The economic impact of biosimilars in the US Posted 29/07/2016

Biologicals are large molecule compounds used to treat rare or complex diseases. Between 2013 and 2014, spending on specialty drugs, including biologicals, increased 32.4%, while spending on small-molecule drugs increased by just 6.8%. By 2016, eight of the 10 top-selling drugs are expected to be biologicals.

Biosimilars are biological products that are designated as highly similar, but not identical, to the brand-name reference product. While biosimilars have been available in Europe since 2006 their availability in the US has been slow due to a lack of regulatory guidance. In 2010, the Biologic Price Competition and Innovation (BPCI Act was implemented with the approval of the Affordable Care Act. The BPCI Act defined two pathways for biosimilar market entry: biosimilars and interchangeable biosimilars.

In 2015, the US Food and Drug Administration (FDA) finalized regulations for the biosimilar pathway and the first biosimilar filgrastim-sndz (Zarxio) was approved. FDA has yet to issue guidance on interchangeable biosimilars. While many biologicals will be going off patent, there will likely be multiple prospective manufacturers of biosimilars, and a growing emphasis on regulatory guidelines to ensure their efficacy and safety, in the very near future.

A strong factor and assumption surrounding biosimilar development and use is the potential for healthcare cost savings; the introduction of biosimilars is expected to reduce drug costs, although to a lesser degree than seen with small-molecule generics. In comparison to generics, biosimilars are significantly more complex and costly to develop taking up to five years and averaging US$40 million to US$300 million. Due to the high cost of development and the lack of interchangeable guidance, biosimilars are not expected to yield the 70% to 80% savings seen with generics.

In Europe and other markets, biosimilars are priced 20% to 30% lower than the reference product. Zarxio came to market at a 15% discount and it is likely that future biosimilars will be priced to approximate competition in a multi-brand category of drugs. Cost savings estimates for the US market vary widely. Actual savings will depend on a number of factors including competition within the therapeutic category, pricing, FDA guidance, interchangeability, prescriber and patient acceptance, plan design and formulary structure.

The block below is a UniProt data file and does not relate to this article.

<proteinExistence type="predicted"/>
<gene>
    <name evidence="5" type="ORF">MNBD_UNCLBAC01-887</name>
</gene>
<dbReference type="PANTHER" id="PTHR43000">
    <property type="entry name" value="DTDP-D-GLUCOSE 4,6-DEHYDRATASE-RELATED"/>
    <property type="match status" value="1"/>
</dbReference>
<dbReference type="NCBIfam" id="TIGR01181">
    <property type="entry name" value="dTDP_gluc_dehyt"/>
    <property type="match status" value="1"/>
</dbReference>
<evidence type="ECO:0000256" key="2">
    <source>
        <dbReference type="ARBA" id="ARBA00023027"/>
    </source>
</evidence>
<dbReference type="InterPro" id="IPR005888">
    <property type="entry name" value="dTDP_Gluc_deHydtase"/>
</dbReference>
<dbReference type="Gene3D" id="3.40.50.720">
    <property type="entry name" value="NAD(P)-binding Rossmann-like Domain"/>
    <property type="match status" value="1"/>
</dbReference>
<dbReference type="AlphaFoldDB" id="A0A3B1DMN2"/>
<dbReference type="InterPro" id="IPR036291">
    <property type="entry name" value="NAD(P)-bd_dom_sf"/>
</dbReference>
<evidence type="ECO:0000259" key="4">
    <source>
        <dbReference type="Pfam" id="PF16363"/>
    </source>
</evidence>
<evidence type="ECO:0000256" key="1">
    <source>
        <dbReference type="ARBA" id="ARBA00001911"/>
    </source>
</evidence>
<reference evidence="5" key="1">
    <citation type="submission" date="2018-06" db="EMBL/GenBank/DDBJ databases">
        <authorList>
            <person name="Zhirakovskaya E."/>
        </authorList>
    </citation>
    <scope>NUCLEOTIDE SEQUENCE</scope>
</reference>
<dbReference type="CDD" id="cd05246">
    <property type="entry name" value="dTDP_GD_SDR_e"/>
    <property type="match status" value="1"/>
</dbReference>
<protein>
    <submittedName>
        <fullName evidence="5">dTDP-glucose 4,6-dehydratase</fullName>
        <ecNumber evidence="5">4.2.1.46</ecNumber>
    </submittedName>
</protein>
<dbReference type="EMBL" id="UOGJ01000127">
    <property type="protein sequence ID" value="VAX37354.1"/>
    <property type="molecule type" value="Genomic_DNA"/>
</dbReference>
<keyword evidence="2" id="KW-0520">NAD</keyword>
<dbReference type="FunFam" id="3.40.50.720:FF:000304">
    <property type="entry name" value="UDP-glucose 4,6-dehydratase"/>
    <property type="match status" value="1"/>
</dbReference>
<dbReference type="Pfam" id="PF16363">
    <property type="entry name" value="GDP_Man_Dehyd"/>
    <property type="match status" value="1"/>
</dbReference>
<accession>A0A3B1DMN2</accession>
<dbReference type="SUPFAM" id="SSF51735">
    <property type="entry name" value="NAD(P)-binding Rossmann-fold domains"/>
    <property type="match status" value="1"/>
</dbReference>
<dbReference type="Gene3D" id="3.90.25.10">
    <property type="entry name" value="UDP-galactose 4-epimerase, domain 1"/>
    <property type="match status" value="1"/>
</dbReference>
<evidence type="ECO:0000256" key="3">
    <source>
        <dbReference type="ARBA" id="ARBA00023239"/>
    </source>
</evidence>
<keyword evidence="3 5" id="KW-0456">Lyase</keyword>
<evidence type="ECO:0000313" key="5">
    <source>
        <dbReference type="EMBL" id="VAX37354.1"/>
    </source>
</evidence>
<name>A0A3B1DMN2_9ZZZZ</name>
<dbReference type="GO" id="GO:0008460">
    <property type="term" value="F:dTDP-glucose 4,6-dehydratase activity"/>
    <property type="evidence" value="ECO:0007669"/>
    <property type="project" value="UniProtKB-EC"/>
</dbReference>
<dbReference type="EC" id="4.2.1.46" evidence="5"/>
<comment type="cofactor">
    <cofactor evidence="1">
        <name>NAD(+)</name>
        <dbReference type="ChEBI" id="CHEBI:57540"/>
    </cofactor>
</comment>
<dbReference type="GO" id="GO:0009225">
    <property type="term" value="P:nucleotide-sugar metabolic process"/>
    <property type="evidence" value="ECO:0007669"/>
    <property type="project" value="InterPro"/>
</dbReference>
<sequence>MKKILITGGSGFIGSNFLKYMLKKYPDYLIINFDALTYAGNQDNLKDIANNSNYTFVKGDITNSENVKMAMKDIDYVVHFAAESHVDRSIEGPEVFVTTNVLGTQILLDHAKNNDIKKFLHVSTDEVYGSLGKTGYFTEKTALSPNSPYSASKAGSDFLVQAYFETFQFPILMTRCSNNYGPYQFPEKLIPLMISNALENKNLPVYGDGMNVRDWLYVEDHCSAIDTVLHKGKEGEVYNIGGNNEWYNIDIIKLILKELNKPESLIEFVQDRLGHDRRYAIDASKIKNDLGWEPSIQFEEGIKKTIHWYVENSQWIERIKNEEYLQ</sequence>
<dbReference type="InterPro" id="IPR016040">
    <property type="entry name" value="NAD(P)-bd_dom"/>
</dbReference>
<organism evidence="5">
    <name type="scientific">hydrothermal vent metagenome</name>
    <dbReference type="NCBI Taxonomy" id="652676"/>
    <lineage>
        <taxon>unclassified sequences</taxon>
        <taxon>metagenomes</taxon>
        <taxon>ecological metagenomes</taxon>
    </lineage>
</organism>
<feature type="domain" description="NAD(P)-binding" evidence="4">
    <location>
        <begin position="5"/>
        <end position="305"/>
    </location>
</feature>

Managed care clinicians and providers must carefully consider the economic implications and potential cost-effectiveness of uptake of biosimilars for therapy in clinical practice. Providers and patients have expressed safety concerns. However, a decade of use in Europe has shown that biosimilars are as safe and effective as the reference products. In order to improve biosimilar uptake by prescribers and patients, continued education on the safety and efficacy of biosimilars is needed. Patient cost share will also impact uptake; patients challenged by high out-of-pocket costs may be more willing to switch from a brand-name reference product or to commence treatment on biosimilar from the start. The complex landscape of biosimilars provides payers with a unique opportunity to explore new payment models and re-evaluate their plan design and formulary options.

It is hard to predict the end state of the evolving biosimilars market, however, given the high cost of biologicals, it is clear that biosimilars have the potential to lead to much-needed cost savings while still providing patients access to safe and efficacious treatments.

Conflict of interest
The research paper [1] is supported by an independent educational grant from Boehringer Ingelheim Pharmaceuticals, Inc, and the authors reported employment and stock ownership with CVS Health.

Abstracted by Dr Surya C Singh, Director, Specialty Pharmacy Clinical and Manufacturer Services at CVS Health.

Editor’s comment
Readers interested to learn more about the biosimilars market are invited to visit www.gabi-journal.net to view the following manuscripts published in GaBI Journal:

A patient-centred paradigm for the biosimilars market

Barriers to market uptake of biosimilars in the US

Readers interested in contributing a research or perspective paper to GaBI Journal – an independent, peer reviewed academic journal platform – please send us your submission here.

Related articles
Improving uptake of biosimilars in Spain

Regulation and uptake of ‘similar biologics’ in India

Reference
1. Singh SC, Bagnato KM. The economic implications of biosimilars. Am J Manag Care. 2015;21(16):S331-40.

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